September 21, 2016
Landscape-Scale Habitat, Elk Research,
Other Oregon Projects Funded by RMEF Grants
MISSOULA, Mont.—The Rocky Mountain Elk Foundation provided $297,310 in grant funding to assist with 28 wildlife habitat, research and hunting heritage projects across 25,327 acres in Oregon.
The grants will directly benefit Benton, Crook, Douglas, Grant, Harney, Klamath, Lake, Lane, Linn, Morrow, Tillamook, Umatilla, Union, Wallowa and Wasco Counties. There are also three projects of statewide benefit.
“There is a definite need for prescribed burning, thinning and other landscape work to maintain and spruce up elk habitat across Oregon,” said Blake Henning, RMEF chief conservation officer. “We’re especially grateful for our dedicated RMEF volunteers in Oregon who worked hard to raise this funding so it can be back on the ground in their home state.”
Since 1986, RMEF and its partners completed 835 conservation and hunting heritage outreach projects in Oregon with a combined value of more than $55.2 million. These projects protected or enhanced 786,802 acres of habitat and opened or secured public access to 28,383 acres.
Here is a sampling of the Oregon projects, listed by county:
Grant County—Continue a project aimed at improving important elk winter range and a critical migration corridor between the North Fork John Day Wilderness and the Bridge Creek Wildlife Area by applying noxious weed treatments and planting 200 quaking aspens to benefit elk and other wildlife on 754 acres of private land that allows public hunting.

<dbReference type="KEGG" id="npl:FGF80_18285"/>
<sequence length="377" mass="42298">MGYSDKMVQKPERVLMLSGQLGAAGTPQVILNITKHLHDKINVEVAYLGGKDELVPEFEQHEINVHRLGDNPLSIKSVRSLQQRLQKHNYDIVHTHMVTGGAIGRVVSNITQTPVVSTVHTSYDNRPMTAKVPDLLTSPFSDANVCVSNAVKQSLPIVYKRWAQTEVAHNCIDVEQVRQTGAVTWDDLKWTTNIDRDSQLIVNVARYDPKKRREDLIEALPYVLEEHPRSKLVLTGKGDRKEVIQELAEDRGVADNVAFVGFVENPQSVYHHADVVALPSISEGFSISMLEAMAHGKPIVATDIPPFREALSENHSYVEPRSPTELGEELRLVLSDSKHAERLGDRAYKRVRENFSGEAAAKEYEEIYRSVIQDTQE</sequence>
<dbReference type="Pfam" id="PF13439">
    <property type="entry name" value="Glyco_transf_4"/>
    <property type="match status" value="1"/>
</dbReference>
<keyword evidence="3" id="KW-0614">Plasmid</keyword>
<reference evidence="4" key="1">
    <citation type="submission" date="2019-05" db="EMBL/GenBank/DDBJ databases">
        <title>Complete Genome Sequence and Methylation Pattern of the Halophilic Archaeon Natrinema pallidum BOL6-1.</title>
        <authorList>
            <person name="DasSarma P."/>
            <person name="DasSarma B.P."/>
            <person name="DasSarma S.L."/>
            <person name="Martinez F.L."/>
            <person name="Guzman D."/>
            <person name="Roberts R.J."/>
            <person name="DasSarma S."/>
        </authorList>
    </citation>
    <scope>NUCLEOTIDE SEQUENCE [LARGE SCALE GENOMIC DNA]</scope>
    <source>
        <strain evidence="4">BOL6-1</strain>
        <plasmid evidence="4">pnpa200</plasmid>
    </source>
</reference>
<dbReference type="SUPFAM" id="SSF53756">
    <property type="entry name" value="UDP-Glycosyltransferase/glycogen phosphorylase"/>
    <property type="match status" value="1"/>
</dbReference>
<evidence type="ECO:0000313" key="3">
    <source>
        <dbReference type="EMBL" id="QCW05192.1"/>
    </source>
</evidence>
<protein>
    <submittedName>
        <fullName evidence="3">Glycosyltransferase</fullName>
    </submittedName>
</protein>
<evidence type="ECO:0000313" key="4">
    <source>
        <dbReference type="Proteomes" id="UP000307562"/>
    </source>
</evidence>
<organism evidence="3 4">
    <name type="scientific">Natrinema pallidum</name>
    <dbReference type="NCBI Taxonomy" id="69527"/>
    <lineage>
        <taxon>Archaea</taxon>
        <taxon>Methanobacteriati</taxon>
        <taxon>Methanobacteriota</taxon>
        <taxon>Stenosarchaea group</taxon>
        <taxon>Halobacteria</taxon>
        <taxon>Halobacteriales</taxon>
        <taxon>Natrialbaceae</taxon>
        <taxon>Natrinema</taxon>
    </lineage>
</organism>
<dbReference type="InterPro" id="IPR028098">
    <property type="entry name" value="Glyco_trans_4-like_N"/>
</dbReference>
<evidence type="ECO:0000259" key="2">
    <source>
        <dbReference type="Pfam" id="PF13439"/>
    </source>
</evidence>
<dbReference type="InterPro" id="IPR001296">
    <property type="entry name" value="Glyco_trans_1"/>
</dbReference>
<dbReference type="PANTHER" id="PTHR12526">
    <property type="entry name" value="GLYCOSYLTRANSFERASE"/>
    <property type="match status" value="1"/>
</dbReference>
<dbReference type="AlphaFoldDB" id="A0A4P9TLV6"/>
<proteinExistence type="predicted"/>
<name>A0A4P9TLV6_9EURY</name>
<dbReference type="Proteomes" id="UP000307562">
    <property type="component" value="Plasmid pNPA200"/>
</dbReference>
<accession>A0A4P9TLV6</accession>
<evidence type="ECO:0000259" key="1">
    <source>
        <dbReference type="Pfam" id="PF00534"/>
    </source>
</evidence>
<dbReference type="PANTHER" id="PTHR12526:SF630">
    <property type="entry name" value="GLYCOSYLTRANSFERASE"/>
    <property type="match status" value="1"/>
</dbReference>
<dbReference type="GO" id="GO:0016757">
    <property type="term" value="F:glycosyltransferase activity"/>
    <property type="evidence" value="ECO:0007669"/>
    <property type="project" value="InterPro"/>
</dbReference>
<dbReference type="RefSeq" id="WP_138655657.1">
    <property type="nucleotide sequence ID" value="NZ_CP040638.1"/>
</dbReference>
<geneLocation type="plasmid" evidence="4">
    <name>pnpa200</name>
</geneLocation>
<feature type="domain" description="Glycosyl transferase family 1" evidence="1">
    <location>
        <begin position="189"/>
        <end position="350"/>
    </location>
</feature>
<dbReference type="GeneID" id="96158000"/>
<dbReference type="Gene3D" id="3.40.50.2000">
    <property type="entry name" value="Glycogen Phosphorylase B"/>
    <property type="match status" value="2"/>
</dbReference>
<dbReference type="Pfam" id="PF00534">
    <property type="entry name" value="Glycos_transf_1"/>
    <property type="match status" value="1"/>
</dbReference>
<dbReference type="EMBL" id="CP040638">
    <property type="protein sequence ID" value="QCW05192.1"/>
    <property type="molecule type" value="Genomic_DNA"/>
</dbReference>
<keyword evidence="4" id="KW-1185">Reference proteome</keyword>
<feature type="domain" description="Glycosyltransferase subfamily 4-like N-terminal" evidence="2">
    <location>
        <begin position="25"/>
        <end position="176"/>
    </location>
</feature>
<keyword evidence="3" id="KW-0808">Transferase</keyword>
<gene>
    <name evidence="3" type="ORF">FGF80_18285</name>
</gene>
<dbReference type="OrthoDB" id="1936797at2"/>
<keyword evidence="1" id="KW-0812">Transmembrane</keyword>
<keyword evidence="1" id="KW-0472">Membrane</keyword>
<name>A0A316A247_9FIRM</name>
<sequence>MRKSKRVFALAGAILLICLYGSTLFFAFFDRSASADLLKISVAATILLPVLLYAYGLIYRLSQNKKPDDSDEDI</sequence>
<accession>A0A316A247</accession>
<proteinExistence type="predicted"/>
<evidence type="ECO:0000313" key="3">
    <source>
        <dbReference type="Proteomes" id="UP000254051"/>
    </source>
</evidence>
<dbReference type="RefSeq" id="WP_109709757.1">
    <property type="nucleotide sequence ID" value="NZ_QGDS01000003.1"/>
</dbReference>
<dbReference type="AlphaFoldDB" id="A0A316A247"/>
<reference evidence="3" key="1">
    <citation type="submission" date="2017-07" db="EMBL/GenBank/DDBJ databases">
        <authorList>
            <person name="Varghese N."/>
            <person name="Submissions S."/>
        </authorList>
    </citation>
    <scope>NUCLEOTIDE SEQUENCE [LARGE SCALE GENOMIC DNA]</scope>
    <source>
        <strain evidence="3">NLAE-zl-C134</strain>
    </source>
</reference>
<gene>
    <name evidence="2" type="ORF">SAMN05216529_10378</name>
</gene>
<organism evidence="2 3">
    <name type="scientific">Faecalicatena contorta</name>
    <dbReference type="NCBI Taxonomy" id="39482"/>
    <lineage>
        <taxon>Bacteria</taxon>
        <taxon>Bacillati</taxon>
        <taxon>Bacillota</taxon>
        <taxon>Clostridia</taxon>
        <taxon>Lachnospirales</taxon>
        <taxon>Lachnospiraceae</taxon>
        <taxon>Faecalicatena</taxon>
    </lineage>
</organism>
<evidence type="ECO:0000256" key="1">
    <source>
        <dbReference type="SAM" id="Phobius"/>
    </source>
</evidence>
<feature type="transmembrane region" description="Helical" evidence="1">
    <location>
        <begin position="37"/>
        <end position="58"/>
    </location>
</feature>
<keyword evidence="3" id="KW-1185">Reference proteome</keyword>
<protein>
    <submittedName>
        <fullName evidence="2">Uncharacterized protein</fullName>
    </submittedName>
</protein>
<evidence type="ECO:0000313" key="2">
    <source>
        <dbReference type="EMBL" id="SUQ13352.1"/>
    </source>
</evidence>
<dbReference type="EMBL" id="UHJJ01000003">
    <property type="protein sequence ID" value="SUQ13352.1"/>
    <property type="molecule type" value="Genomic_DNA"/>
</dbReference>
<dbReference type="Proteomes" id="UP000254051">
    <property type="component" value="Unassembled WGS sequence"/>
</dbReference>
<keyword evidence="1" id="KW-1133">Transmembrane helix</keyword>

Lake County—Provide funding for the first of a seven-year landscape-level aspen restoration project within the North Warner Mountains applying thinning and prescribed burning across 11,426 acres of elk calving and summer range on the Fremont-Winema National Forest.
Tillamook County—Provide funding for RMEF's Tillamook County Chapter to host an elk hunt for a terminally ill youth on Stimson Lumber Company land for the seventh consecutive year.
Union County—Provide funding for research at the Starkey Experimental Forest and Range that will offer new information regarding nutritional influences on elk populations to better enable landscape planners and biologists to link habitat conditions as well as changes in conditions to productivity and size of elk herds.
Go here for a full project listing.
Partners for the Oregon projects include the Deschutes, Fremont-Winema, Malheur, Mount Hood, Ochoco, Umatilla, Umpqua Wallowa-Whitman, and Willamette National Forests, Oregon Department of Fish and Wildlife, Bureau of Land Management, Oregon Department of Agriculture, private landowners, and various sportsmen, civic, business and other organizations.